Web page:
Adult acquired flatfoot

Last evidence check March 2011

The diagnosis of adult acquired flatfoot is made clinically. If there is no controversy about diagnosis or management we do not routinely obtain radiographs. However, in many patients there is a need to assess the joints and alignment for treatment planning, and in some there may be the possibility of inflammatory arthropathy or a tarsal coalition.

The standard plain films are:

On these views we assess the following parameters:

Younger (2005) studied the ability of radiographic measurements to distinguish between symptomatic flatfeet and controls. On the lateral radiograph, talo-first metatarsal angle, calcaneal pitch and medial cuneiform - fifth MT height were significantly different from controls. On the AP radiograph, talar head uncovering was the only measurement that was significantly different, and its inter- and intra-observer reliability was poor. The lateral talo-first metatarsal angle was the best discriminant between patients and controls, with an interobserver correlation of 0.83 and an intraobserver correlation of 0.75.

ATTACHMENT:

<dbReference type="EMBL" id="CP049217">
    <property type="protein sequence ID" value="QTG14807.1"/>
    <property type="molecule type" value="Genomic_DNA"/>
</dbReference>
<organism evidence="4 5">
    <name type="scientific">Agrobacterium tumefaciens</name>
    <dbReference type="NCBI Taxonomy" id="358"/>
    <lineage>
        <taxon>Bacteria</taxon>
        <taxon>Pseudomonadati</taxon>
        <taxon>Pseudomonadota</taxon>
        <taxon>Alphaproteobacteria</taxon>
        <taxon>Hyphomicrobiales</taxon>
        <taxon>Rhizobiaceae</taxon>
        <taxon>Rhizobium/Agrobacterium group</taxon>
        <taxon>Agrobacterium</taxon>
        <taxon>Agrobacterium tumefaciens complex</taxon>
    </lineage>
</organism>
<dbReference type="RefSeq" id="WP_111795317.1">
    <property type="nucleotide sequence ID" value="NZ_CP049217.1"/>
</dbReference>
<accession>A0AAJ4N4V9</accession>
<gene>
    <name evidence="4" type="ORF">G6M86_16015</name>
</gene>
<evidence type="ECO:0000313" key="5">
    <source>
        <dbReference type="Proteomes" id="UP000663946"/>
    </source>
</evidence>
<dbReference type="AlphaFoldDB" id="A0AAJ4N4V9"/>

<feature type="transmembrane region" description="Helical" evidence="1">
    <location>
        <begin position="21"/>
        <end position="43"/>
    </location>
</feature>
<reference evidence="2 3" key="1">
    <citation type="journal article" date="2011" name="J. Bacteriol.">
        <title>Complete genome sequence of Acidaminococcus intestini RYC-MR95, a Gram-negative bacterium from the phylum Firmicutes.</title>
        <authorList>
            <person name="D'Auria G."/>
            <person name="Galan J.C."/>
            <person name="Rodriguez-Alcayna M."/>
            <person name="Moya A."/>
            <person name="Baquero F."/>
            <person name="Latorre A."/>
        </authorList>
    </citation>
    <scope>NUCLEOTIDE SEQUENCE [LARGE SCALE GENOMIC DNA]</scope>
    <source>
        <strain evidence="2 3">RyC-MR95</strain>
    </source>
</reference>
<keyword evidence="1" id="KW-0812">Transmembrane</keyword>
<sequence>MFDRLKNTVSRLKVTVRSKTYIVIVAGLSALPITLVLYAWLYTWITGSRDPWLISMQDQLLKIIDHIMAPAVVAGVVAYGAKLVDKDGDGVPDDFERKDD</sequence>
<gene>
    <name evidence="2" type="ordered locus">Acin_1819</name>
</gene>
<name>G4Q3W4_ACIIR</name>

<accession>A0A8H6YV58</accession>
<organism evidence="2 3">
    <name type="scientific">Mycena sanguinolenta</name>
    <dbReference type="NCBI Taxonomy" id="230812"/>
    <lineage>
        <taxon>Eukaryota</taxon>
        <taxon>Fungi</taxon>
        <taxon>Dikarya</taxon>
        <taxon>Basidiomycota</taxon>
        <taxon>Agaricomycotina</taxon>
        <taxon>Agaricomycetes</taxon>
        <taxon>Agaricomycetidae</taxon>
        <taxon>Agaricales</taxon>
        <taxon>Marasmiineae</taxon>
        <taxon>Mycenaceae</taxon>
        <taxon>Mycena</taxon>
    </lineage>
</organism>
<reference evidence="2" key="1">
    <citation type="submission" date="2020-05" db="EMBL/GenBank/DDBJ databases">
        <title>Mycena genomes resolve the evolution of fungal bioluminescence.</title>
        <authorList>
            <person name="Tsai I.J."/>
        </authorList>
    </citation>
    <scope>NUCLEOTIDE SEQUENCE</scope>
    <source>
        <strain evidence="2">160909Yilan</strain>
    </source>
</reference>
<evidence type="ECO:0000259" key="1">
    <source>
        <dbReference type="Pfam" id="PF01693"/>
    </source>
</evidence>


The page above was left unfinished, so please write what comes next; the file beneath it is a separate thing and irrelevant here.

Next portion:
If we are planning surgery, or if there is any other need to assess the tendons and ligaments, we obtain an MR scan. Ultrasonography has also been described and is probably of equal accuracy to MRI, provided expertise and suitable equipment are available.

CT shows bony changes well, but does not show soft tissues clearly.

MR shows:

Conti et al (1992) classified the MR appearances:

Conti et al found that the MR appearances were a better guide to outcome than surgical findings. In particular tendon transfers were significantly more successful in type 1 tendons, but tendons graded type 1 by the surgeon were graded type 2 by MR in 10/17 patients - intra-operative assessment may lead to inappropriate choice of treatment.

Chhabra (2011) offers an extensive and well-illustrated review of MR findings and the realtionship to clinical staging.